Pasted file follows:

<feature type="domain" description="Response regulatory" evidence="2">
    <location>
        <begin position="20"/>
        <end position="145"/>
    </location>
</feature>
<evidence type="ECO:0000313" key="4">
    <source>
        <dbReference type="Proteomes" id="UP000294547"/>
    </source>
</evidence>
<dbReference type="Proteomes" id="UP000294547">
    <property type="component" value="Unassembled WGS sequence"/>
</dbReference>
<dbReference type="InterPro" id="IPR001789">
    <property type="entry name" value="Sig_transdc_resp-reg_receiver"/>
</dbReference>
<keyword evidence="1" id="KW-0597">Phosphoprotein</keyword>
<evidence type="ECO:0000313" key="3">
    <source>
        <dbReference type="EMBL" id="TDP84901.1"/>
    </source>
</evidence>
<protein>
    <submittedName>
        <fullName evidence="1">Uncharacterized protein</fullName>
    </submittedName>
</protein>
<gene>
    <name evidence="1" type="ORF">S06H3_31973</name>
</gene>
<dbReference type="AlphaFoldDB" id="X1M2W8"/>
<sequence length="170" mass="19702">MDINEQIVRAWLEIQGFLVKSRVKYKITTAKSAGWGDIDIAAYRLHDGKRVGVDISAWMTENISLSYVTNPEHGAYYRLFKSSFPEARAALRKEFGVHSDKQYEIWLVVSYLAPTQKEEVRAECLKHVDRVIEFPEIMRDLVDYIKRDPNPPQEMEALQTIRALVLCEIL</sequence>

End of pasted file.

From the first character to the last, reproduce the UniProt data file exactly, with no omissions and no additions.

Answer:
<feature type="domain" description="Response regulatory" evidence="2">
    <location>
        <begin position="20"/>
        <end position="145"/>
    </location>
</feature>
<evidence type="ECO:0000313" key="4">
    <source>
        <dbReference type="Proteomes" id="UP000294547"/>
    </source>
</evidence>
<dbReference type="Proteomes" id="UP000294547">
    <property type="component" value="Unassembled WGS sequence"/>
</dbReference>
<dbReference type="InterPro" id="IPR001789">
    <property type="entry name" value="Sig_transdc_resp-reg_receiver"/>
</dbReference>
<keyword evidence="1" id="KW-0597">Phosphoprotein</keyword>
<evidence type="ECO:0000313" key="3">
    <source>
        <dbReference type="EMBL" id="TDP84901.1"/>
    </source>
</evidence>
<protein>
    <submittedName>
        <fullName evidence="1">Uncharacterized protein</fullName>
    </submittedName>
</protein>
<gene>
    <name evidence="1" type="ORF">S06H3_31973</name>
</gene>
<dbReference type="AlphaFoldDB" id="X1M2W8"/>
<sequence length="170" mass="19702">MDINEQIVRAWLEIQGFLVKSRVKYKITTAKSAGWGDIDIAAYRLHDGKRVGVDISAWMTENISLSYVTNPEHGAYYRLFKSSFPEARAALRKEFGVHSDKQYEIWLVVSYLAPTQKEEVRAECLKHVDRVIEFPEIMRDLVDYIKRDPNPPQEMEALQTIRALVLCEIL</sequence>